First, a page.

## Speedup

In parallel computing, speedup refers to how much a parallel algorithm is faster than a corresponding sequential algorithm.

It is defined by the following formula:

where:

*p* is the number of __processors__

*T1* is the execution time of the sequential __algorithm__

*Tp* is the execution time of the __parallel algorithm__ with *p* __processors__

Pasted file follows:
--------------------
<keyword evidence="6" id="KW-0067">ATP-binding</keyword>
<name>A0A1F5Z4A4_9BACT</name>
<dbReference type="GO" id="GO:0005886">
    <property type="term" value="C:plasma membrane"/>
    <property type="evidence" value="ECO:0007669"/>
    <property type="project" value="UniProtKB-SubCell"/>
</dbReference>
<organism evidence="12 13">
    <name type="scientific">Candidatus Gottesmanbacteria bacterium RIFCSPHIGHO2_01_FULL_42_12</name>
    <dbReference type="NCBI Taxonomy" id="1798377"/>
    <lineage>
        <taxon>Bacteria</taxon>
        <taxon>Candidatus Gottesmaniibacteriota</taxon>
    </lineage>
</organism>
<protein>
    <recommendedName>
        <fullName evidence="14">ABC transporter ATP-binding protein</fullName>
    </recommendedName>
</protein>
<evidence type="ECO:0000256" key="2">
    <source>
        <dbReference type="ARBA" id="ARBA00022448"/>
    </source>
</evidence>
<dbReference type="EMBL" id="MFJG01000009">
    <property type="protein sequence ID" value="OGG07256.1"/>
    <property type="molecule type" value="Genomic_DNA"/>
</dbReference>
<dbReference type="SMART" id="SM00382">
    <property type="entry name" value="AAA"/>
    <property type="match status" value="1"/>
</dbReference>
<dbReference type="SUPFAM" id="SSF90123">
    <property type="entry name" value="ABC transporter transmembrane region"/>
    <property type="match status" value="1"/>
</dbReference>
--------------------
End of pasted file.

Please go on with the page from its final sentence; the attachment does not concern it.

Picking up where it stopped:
Linear speedup or ideal speedup is obtained when *Sp* = *p* . When running an algorithm with linear speedup, doubling the number of processors doubles the speed, which is usually considered very good __scalability__. Efficiency is a performance metric defined as *Sp/p*. It is a value, typically between zero and one, estimating how well-utilized the processors are in solving the problem, compared to how much effort is wasted in communication and synchronization. Algorithms with linear speedup and algorithms running on a single processor have an efficiency of 1, while many difficult-to-parallelize algorithms have efficiency such as 1/log *p* that approaches zero as the number of processors increases.